Comments are useful. You just need to learn when to use them

Comments are useful. You just need to learn when to use them


7 min read

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Perhaps you may have heard some of the following statements:

  • "Code needs to be self-explanatory"
  • "Comments are useless"
  • "Don't write comments in your code"
  • "Comments are a code-smell"
  • "Comments are an anti-pattern"

The thing is that writing comments aren't bad at all if you know in which cases they can help us and on which others they are a complete waste of time.

Code needs to be self-explanatory

Code should be expressive and intention-revealing. Needing comments to explain the code means the code doesn't describe itself well enough.

Our code is read far more times than is written, so we should aim to make it as easier to read as we can.

Sometimes it's clear when a comment is redundant.

// Calculate the square root of the sum of two numbers
const result = Math.sqrt(a + b);

// Timeout of 30 seconds
const timeout= 30000;

But other times, knowing if the use of comments is a good or bad idea, is confusing.

Consider the following example:

  • Can you know in less than ten seconds, what the code does without reading the comments?
* Calculate the total amount to pay for a pizza going through each
* item in the order and obtain the cost of each ingredient of the
* price object searching by section and ingredient name to then add 
* each subtotal and return the total to pay
* @param {object} o: pizza order
* @param {object} p: ingredients prices
* @return {number} total: total price to pay for the order
function total(o, p) {
    let total = 0;

    Object.keys(o).forEach((key) => {
        if (key !== 'ingredients') {
            total += p[key][o[key]];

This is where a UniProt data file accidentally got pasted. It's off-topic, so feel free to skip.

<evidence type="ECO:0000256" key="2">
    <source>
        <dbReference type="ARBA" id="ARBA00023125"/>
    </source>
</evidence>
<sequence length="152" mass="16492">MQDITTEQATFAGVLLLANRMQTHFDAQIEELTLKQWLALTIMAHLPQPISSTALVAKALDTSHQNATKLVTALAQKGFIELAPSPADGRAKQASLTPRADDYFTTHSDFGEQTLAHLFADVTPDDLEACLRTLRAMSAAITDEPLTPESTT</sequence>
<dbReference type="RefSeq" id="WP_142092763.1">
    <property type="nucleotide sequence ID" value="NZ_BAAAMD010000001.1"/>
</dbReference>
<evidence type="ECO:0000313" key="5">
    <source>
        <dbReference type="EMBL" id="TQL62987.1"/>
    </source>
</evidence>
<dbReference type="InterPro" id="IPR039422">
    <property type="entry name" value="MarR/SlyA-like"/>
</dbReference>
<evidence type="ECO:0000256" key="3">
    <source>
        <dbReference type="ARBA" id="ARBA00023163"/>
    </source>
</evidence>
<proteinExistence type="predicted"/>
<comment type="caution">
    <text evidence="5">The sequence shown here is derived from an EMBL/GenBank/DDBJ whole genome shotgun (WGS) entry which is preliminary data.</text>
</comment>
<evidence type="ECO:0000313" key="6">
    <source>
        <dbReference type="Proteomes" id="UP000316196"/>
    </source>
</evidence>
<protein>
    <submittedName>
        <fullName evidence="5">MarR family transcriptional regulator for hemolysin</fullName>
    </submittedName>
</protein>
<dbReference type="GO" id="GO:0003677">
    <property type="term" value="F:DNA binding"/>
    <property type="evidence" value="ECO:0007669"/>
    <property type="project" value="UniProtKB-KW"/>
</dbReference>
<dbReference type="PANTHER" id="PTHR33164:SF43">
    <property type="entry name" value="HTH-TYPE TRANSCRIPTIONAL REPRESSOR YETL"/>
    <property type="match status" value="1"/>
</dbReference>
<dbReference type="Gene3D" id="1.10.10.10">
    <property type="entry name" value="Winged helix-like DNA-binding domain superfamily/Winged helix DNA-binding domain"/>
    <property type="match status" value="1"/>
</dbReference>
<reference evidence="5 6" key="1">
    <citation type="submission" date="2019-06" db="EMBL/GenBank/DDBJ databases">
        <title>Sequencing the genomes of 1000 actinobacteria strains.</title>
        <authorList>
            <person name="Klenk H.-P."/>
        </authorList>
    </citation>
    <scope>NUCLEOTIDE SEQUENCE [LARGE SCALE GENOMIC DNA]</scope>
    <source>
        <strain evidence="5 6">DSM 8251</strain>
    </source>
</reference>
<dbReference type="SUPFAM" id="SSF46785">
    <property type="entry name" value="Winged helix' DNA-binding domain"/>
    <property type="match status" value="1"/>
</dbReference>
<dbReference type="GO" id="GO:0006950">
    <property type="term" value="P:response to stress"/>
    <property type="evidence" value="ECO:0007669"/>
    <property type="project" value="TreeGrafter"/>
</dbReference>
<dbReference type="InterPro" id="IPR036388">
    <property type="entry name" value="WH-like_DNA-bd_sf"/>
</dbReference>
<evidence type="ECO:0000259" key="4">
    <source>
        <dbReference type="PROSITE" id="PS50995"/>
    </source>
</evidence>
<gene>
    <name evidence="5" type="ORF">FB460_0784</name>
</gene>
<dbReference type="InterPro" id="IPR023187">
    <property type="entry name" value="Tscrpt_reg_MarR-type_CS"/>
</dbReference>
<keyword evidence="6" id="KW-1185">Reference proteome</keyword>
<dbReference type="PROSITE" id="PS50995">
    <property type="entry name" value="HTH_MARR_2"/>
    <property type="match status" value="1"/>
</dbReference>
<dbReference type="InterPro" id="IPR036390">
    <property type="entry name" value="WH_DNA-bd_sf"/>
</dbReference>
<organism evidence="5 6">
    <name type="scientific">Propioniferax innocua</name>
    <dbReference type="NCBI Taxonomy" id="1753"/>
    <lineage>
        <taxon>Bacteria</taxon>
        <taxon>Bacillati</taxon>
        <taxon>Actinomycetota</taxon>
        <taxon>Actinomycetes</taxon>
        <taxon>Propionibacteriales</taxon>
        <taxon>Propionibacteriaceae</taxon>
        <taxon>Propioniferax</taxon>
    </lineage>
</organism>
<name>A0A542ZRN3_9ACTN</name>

} else {
            o.ingredients.forEach((value) => {
                total += p.ingredients[value];

    return total;

In the above code, we used JSDocs, which is a fancy way to create documentation automatically by reading the comments and special tags like @ param or @ return that specify the parameters and the value returned by each function. Although JSDocs has justified use, when used for the sole purpose of describing what the code does, it becomes useless.

We can refactor the previous example using descriptive and meaningful variable names, moving some logic to a smaller function so that its name explains what the function does. After that, we will soon realize that all such comments are unnecessary.

function calculatePriceToPay(pizzaOrder, tableOfPrices) {
    let totalPrice = 0;

        .forEach(([section, item]) => {
            totalPrice += getItemPrice(section, item, tableOfPrices);

    return totalPrice;

function getItemPrice(section, item, tableOfPrices) {
    let price = 0;
    if (Array.isArray(item)) {
        price = item.reduce((accumulator, subItem) => {
             return accumulator +=  tableOfPrices[section][subItem];
        }, 0);
    } else {
        price = tableOfPrices[section][item];
    return price;

The only reason to hesitate before removing those comments is if the JSDocs is actually been used to create documentation, if not, or if they were another type of comments we could remove them immediately.

See?. The calculatePriceToPay function is much simple to read after the refactoring even without the comments.

When we write code with intention revealing and easy to understand, every previous comment whose sole purpose was to explain the code, lose completely its value, and therefore we can remove it

Avoid using comments to explain "What"

Whenever you find comments used to explain what the code is doing I invite you to question if they are really necessary because in the majority of cases those comments aren't needed, and can be deleted.

We should understand what the code is doing after reading it line by line and not by reading a description.

Another reason is that code is alive, it changes more frequently than comments and even documentation, so it's more likely to see comments become obsolete sooner than you think.

As in everything, there are exceptions. There is one case in which we can use comments to describe the code; If we are building a really complex algorithm or performing complex operations, in non-trivial domains like statistics, physics, chemistry, healthcare. In those situations, we can give additional context and reinforce the self-described code through the use of comments.